excellent. It was all five people doing what they needed to do, and we've got
to figure out why we're not translating that into the game, and why
mentally we're not executing and running the things that we know how to run
and positioning ourselves, footwork, and everything that we just did
Next, sophomore point guard Dee Davis and senior forward Ashley Earley answered questions.
The Press: It's the third straight loss for your
team. What are the challenges involved in keeping a positive attitude and
Dee: Well, for one, Ashley Earley and Abi, this is
their senior year and every game is my motivation not to let that season
end on some losses that could have been won. Right now we're just trying
to challenge our teammates to step up with us and try to win these
The Press: Ashley, was today a question of what LSU
did to you defensively or was it just a matter of you all not doing what
needed to be done offensively?
Ashley: I think that we didn't do a good job executing
our offense. That's a change that we're yet to make. We've lost three
games in a row, and we're out there just not running our plays. It's
almost like we're trying to play like the LSU's, trying to play like the
Tennessee's. We're a different team. Vanderbilt's always been a
different team in the SEC, and we have to get back to playing our game and
executing our offense because we've been successful doing it.
The Press: What is that difference between you and LSU
Ashley: It's pretty obvious looking at us. Every night
out, I'm a 5'10 post player. We're going to be shorter, so we're going
to have to out-work teams. They had a Sylvia Fowles. We don't have
that. They're more athletic. We have to run our offenses. We can't just
shoot and go rebound because we're not Sylvia Fowles. We don't have that
presence in the paint. We have to out-work teams to get good shots.
The Press: . . . . do you feel like you were trying
to force it inside too much?
Ashley: I think the hesitancy was from not running our
offense. People were catching the ball on the perimeter and they don't
know what to do because we're not in our offense. I think that's what
The Press: Dee, when you're running the team, how can
you tell when things are out of sync and not running properly?
Dee: Well, . . . when an option is taken away or
something and people freeze up, I have to run back out and run a quick
hitter, and sometimes I try to avoid that and see if we'll work out of it,
but many times you just have to go back and get the ball and see if you
can run something else to get people moving.
The Press: Ashley, I want to be sure I understand what
you just said. Like someone on the perimeter will get the ball and
they're looking and not seeing what they're expecting to see?
Ashley: You're talking about people being hesitant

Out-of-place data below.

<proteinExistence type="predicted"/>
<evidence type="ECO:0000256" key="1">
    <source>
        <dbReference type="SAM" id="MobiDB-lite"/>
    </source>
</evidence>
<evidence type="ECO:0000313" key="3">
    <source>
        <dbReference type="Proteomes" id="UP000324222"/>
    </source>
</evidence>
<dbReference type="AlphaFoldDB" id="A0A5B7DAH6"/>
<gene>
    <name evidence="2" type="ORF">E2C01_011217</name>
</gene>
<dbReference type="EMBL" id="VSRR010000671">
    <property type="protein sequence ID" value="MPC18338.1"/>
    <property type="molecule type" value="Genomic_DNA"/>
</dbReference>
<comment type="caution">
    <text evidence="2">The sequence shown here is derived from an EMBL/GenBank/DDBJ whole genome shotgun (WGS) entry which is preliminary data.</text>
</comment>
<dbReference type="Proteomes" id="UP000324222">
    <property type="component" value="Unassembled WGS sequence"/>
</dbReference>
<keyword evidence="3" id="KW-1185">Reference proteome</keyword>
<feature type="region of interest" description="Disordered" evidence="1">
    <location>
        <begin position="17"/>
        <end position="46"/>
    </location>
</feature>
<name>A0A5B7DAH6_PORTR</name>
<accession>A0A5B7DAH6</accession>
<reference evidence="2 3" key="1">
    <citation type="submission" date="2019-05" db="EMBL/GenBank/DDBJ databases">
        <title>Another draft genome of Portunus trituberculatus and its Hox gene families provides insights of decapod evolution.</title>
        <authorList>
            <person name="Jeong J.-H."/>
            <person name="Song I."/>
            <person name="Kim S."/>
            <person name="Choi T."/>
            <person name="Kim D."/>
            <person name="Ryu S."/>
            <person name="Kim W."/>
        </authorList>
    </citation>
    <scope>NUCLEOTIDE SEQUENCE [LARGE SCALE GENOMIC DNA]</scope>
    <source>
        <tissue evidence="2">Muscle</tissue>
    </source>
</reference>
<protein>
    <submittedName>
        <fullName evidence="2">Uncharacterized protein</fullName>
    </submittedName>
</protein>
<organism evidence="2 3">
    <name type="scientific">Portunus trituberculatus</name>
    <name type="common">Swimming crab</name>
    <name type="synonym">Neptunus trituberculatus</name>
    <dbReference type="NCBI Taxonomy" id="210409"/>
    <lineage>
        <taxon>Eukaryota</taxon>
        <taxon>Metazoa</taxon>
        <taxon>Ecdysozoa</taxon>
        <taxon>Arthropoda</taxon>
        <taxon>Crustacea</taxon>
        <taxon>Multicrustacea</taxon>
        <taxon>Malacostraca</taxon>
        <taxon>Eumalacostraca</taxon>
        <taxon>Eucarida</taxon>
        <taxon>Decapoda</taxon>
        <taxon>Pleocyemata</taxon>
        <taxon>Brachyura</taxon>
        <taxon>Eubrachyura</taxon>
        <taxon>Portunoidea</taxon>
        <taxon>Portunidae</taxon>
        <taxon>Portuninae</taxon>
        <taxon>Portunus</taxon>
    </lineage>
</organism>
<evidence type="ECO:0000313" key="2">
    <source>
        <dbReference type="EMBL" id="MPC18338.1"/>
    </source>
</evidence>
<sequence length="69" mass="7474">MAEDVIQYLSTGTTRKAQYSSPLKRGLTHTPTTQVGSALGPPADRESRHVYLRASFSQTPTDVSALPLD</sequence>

about shooting? I think a lot of that is a matter of people being "a
player on the catch". That's a term that we use a lot.
Dee: Being ready to shoot or drive, if need be.
Ashley: Right. Because a lot of times, people are
sagging in the post. They're double-teaming, and you have to have somebody
on the perimeter, whoever's sagging off of them, being ready to shoot
on the catch.
The Press: Did you say 'be a player on the catch'?
Ashley and Dee: Be a player on the catch.
Ashley: Like the triple threat position, being ready
to pass, shoot, dribble.
The Press: When you say that people hesitated, do you
mean that people who got open shots are thinking too much about it, or
passing them up?
Ashley: Yeah. Yes. I do. I think we do that a lot. I
think we do a lot, and it especially happens when we get out of our
offense, like at the end of the play or when we don't run the play, I
think it happens..
Dee: Catch the ball and then you realize you're wide
open, and then you're hesitating, second-guessing your shooting.
The Press: How can you try to push through this and
get everyone on the same page?
Ashley: I think it's mental. It's obviously mental.
Dee: It's a gut-check.
Ashley: It's a gut-check, yeah, exactly as Dee said.
You just have to-- We have to determine individually that we want to
make a change, that we want to turn this around. We've lost three in a
row. It's gut-check time. We just have to play harder. We have all the
elements. We can win. We can win our next game. I don't know who we
play, but we've been in all these games. We lost by 11 to LSU - what are
they ranked? 3rd? 2nd? We lost by 11, and we played horrible. It was
awful, and we lost by 11. So we're a good team. We just have to play
smarter and stop making mistakes. We could say "LSU's defense". They do
have defense. Sylvia Fowles in the middle, that low post presence, but we
play against guys every day. We just have to carry that over.
Women's Hoops: LSU postgame comments